Why The Blockbuster Movie Bubble Will Burst In 2018
In 2013, Steven Spielberg and George Lucas predicted the film industry as we know it would “implode” if/when, in the near future, too many wildly expensive blockbuster movies flopped. And if ever there were a year for an implosion on that scale to occur it would be 2018, the year when there are nearly as many major studio tentpole releases as there are weeks in the year. Well, here’s the thing …
Do you like big blockbuster movies? The kind that will make a billion dollars but will never be financially profitable, thanks to Hollywood’s shady accounting practices? If so, here’s the insane slate of blockbusters 2018 has to offer:
Avengers: Infinity War, Ready Player One, Pacific Rim 2, Aquaman, Toy Story 4, Deadpool 2, Black Panther, The Flash, How To Train Your Dragon 3, Ant-Man And The Wasp, Jurassic World 2, The Predator, Fifty Shades Freed, Jungle Book: Origins, Marry Poppins Returns, Tomb Raider, Alita: Battle Angel, Fantastic Beasts And Where To Find Them 2, The Secret Life Of Pets 2, an animated Spider-Man movie, Hotel Transylvania 3, The Wolf Man, Wreck-It Ralph 2, the Star Wars Han Solo spinoff, the Transformers Bumblebee spinoff, Maze Runner: The Death Cure, How The Grinch Stole Christmas, Gigantic (Disney’s next hand-drawn animated musical).
Here’s another seven movies that, at the time of publishing, don’t have solid release dates but are scheduled for 2018:
Madagascar 4, Independence Day 3, Gambit (an X-Men spinoff), The Invisible Man, Venom (a Spider-Man spinoff), Uprising (Bryan Singer’s big-budget movie about a war on the goddamn moon), Mission: Impossible 6.
And then there are the spots in the schedule studios have claimed but haven’t specified what movies are going to be released. Like Nov. 2, 2018, the date Disney plans to release another live-action adaptation of an animated movie they made 50 years ago. Or March 2, the day Marvel and Fox will, presumably, release whatever scraps of the X-Men franchise they can cobble together into a movie with a tube of Elmer’s glue.
And all of it would have been even crazier if Warner Bros. hadn’t decided to haul The Lego Movie 2 out of its original July 2018 release date and into the safe confines of February 2019, where it will likely destroy box office records instead of getting lost in the shuffle of an unreasonably packed 2018 release schedule.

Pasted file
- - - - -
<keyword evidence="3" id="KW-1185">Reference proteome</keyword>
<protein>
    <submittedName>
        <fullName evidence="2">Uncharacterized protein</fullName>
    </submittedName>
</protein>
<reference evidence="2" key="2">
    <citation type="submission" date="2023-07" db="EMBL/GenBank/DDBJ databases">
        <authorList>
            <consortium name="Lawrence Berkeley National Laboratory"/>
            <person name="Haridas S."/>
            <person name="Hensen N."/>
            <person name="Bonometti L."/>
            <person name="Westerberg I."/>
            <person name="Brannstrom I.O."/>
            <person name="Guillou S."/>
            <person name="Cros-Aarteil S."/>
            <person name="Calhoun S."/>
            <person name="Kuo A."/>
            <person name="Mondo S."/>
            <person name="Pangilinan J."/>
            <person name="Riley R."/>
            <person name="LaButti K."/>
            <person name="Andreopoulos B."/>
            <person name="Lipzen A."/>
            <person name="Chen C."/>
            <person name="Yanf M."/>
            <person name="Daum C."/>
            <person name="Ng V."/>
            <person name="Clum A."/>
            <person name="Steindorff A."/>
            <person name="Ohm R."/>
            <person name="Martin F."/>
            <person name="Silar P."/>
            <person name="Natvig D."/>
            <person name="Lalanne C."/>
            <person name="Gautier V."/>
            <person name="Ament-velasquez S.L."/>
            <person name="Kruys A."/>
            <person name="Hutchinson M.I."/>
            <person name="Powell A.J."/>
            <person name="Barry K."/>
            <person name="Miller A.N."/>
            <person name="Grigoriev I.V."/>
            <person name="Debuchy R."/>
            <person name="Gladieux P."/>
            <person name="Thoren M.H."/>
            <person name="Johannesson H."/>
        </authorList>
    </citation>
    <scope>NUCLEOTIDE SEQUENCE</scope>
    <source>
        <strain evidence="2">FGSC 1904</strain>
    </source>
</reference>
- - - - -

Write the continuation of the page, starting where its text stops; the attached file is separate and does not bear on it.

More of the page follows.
So 2018 will see the release over 40 massive, tentpole movies. There are nearly 20 releases that happen exactly a week apart. This means that Marvel’s Black Panther will have only a week to make most of its money before Pacific Rim 2 steals its audience, which will give the unnamed Marvel/Fox movie a week to make its money before Wreck-It Ralph 2 comes out, which will only have a week before The Flash and/or Tomb Raider comes out, because Warner Bros. is dumb and scheduled two of their own tentpole movies for the same day. And all of those movies will be released in February and March, the two months studios usually use as a landfill to dump the movies they think suck.
The year isn’t just crowded; it’s a clusterfuck, and there are going to be big casualties. There are too many massive movies and not enough people to watch them.Less and less people are watching movies in theaters, but studios are making more than ever on theatrical releases. Why? The average price of a ticket has nearly doubled, from $4.35 in 1995 to $8.43 in 2015. Right now, in 2016, the average ticket price is the highest it’s ever been: $8.66. For that uptick you can thank 3D movies and premium-seating theaters with dining and alcoholic-beverage options that make falling asleep during a movie more luxurious than ever. As studios spend more per ticket on big movies that result in less-than-impressive returns, they’re making fewer mid-range films. While we’re all being dazzled by comic book adaptations, cinematic universes, and sequels to movies released 20 years ago, the middle-class of the film industry is dying. Those less expensive comedies, thrillers, and dramas aren’t being made anymore (at least for theater distribution), even though their smaller budgets make it easier for them to turn a profit.